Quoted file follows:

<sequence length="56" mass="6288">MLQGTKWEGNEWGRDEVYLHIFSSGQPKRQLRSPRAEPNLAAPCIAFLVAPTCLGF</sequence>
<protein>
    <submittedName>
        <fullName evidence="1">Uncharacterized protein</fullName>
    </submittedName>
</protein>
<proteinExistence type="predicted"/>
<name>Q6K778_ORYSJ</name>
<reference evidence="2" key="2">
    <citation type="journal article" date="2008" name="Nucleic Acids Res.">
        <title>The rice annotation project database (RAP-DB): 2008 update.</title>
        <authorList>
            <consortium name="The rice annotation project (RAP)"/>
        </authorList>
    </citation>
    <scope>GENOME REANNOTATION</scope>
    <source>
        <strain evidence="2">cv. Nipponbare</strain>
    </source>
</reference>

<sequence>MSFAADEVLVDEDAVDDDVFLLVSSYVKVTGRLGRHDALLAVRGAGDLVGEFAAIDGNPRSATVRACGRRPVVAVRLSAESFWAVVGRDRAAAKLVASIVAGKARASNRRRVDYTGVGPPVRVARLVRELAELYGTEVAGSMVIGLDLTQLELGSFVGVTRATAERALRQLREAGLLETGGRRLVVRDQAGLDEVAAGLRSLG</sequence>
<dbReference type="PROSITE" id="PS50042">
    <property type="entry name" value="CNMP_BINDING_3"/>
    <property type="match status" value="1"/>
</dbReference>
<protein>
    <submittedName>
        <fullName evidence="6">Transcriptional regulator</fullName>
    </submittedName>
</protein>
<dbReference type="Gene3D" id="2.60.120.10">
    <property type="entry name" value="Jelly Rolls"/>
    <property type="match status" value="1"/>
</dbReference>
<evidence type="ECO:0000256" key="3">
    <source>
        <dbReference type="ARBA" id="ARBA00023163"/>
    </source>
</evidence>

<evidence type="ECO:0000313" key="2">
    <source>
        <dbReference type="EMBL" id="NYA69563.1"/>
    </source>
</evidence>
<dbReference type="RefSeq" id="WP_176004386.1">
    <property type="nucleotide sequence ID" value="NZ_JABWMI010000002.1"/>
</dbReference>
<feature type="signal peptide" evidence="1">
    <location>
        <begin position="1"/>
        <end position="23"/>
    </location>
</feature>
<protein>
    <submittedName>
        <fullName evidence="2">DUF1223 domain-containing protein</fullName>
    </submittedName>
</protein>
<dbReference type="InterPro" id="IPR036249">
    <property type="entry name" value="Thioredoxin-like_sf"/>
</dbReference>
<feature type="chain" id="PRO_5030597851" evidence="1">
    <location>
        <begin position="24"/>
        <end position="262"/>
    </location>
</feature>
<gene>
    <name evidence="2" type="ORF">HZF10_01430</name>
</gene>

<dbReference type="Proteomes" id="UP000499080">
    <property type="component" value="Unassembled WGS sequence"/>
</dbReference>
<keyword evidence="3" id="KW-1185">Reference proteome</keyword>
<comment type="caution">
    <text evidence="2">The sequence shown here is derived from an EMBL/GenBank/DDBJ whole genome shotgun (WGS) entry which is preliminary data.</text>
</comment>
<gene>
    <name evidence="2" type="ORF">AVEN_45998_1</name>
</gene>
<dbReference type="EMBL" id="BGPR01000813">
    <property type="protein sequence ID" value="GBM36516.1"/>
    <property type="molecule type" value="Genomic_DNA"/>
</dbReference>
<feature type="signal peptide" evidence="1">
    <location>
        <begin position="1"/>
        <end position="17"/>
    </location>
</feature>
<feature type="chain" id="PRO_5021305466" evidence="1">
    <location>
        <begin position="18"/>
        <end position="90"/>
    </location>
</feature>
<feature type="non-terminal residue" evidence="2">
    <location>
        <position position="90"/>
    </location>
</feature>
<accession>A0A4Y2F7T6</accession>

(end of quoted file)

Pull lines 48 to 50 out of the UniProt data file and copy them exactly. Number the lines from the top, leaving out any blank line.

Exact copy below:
<feature type="signal peptide" evidence="1">
    <location>
        <begin position="1"/>